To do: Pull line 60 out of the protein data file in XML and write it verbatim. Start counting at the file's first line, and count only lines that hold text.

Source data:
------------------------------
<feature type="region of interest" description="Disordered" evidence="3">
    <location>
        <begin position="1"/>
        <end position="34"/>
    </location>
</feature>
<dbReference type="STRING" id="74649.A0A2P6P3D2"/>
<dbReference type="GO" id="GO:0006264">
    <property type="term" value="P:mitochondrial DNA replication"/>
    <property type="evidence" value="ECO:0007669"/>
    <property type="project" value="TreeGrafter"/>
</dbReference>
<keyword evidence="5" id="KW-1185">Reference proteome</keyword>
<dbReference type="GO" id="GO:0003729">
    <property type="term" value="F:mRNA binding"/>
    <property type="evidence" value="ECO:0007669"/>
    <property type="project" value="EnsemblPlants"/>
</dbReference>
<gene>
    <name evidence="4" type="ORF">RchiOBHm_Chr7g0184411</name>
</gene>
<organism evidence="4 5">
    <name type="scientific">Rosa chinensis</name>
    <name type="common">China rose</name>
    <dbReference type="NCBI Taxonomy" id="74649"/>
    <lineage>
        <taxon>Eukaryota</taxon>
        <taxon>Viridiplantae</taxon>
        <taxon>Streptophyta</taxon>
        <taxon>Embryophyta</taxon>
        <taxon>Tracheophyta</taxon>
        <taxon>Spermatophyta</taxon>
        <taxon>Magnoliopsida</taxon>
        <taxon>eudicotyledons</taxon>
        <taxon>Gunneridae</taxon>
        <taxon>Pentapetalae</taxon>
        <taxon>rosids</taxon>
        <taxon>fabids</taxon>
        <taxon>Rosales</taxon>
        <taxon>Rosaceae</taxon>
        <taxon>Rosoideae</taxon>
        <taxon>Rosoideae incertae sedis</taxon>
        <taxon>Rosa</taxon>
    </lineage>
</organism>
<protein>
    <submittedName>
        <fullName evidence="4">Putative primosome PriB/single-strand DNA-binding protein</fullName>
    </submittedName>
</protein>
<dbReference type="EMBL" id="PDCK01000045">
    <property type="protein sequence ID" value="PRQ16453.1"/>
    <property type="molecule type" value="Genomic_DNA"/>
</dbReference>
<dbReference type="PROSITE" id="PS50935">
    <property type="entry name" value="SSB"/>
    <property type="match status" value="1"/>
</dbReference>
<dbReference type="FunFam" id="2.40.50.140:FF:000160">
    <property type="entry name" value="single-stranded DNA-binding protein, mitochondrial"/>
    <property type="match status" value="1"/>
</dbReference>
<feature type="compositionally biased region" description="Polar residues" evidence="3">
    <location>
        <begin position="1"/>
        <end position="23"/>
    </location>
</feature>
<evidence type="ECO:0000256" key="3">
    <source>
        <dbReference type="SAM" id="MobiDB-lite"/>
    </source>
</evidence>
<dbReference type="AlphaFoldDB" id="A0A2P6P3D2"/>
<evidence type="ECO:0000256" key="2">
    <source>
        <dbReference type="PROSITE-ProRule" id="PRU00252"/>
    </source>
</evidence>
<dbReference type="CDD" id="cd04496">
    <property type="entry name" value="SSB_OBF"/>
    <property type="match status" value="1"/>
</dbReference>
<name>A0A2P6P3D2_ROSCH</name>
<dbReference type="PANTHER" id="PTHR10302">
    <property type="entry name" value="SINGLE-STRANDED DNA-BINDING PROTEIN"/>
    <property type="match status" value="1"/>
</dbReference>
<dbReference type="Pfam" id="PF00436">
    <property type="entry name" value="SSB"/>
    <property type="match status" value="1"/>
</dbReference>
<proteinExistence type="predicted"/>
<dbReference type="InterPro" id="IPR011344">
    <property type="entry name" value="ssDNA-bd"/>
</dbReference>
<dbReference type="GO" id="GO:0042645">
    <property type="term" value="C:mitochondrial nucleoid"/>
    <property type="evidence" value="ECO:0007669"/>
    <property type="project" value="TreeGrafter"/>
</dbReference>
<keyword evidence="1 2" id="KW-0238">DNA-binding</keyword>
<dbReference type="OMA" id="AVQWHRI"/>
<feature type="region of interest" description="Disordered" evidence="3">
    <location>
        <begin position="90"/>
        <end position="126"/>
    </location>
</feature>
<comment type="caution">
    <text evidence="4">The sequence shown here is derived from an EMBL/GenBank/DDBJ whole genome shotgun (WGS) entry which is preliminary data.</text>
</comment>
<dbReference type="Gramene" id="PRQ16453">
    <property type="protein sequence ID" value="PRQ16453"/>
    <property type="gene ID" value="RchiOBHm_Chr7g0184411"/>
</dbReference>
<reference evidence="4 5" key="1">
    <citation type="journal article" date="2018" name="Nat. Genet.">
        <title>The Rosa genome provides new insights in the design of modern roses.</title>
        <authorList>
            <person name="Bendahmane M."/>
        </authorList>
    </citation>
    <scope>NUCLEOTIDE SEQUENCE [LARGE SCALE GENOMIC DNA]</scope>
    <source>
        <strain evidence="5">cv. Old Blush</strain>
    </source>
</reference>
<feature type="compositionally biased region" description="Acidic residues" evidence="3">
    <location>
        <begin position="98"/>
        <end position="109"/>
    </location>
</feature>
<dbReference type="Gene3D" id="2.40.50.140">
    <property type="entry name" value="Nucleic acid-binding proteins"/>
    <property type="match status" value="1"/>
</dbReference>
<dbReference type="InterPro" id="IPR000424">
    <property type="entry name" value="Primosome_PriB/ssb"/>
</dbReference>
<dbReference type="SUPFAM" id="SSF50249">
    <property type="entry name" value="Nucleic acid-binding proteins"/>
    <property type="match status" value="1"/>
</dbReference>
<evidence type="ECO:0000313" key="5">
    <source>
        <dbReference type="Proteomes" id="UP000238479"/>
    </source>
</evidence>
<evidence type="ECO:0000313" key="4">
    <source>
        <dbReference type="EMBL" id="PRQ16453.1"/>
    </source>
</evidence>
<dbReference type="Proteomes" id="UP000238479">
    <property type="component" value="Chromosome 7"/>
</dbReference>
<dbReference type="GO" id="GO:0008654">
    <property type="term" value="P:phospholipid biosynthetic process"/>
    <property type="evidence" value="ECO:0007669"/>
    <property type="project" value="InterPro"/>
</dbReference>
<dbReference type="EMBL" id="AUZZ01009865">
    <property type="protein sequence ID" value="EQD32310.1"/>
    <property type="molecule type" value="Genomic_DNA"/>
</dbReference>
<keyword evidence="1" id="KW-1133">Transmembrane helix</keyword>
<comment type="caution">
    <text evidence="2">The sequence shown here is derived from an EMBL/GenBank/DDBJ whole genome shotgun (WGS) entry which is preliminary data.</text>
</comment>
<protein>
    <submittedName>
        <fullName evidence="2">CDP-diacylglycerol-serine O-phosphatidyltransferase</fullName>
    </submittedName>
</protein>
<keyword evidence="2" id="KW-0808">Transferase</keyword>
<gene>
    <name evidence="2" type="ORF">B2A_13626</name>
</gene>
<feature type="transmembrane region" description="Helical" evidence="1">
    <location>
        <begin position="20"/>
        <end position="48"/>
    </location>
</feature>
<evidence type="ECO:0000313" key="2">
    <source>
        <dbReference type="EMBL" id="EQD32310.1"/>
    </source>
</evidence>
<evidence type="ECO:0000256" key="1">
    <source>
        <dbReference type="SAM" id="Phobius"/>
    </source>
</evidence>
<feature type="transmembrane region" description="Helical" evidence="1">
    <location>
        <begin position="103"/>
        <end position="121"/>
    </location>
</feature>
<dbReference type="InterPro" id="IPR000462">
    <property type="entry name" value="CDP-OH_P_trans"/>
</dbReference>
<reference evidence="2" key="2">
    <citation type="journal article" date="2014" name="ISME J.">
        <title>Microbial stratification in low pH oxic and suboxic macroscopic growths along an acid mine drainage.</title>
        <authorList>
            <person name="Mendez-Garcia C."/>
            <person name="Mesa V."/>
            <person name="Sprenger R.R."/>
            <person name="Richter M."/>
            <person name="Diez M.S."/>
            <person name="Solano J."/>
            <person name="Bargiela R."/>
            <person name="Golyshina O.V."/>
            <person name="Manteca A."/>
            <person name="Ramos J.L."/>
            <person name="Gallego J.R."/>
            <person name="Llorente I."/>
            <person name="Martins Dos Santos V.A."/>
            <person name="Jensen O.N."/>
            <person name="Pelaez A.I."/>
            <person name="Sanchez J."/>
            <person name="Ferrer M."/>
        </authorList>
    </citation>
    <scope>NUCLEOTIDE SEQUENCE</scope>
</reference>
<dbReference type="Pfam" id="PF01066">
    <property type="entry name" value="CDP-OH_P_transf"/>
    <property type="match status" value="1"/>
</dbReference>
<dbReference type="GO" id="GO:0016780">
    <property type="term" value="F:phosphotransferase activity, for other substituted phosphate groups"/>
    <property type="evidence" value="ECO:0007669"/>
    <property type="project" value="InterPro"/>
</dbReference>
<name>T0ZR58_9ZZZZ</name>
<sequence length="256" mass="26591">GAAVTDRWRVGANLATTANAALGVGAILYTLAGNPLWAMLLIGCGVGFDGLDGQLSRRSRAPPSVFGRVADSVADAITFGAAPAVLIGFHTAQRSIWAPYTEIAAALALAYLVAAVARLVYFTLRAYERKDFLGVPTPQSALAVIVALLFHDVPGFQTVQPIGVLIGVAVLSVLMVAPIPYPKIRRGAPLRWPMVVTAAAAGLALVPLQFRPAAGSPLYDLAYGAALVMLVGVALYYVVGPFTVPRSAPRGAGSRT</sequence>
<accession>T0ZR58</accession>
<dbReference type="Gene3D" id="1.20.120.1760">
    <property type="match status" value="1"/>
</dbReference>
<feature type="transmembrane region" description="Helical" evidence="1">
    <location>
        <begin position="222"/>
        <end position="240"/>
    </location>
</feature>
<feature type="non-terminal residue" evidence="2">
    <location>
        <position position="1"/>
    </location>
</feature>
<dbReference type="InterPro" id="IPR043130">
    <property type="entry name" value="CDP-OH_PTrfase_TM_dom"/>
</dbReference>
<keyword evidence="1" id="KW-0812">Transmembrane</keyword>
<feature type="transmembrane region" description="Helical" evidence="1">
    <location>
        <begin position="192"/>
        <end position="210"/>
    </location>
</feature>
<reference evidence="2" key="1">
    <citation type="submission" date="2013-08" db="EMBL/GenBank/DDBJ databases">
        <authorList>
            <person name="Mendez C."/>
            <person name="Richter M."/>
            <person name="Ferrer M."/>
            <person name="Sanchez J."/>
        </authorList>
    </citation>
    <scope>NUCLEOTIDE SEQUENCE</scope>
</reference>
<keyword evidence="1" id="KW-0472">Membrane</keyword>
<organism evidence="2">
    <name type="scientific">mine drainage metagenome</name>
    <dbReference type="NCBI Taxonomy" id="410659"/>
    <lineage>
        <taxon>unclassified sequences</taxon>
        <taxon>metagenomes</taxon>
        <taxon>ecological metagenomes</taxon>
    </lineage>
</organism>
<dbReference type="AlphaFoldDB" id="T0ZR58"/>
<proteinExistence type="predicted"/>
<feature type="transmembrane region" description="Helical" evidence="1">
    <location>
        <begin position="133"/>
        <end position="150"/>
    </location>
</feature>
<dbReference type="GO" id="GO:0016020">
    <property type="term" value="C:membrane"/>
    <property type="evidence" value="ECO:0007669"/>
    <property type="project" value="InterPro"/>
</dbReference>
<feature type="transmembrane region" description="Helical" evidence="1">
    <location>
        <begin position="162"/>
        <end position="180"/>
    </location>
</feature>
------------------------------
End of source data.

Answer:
    <property type="entry name" value="single-stranded DNA-binding protein, mitochondrial"/>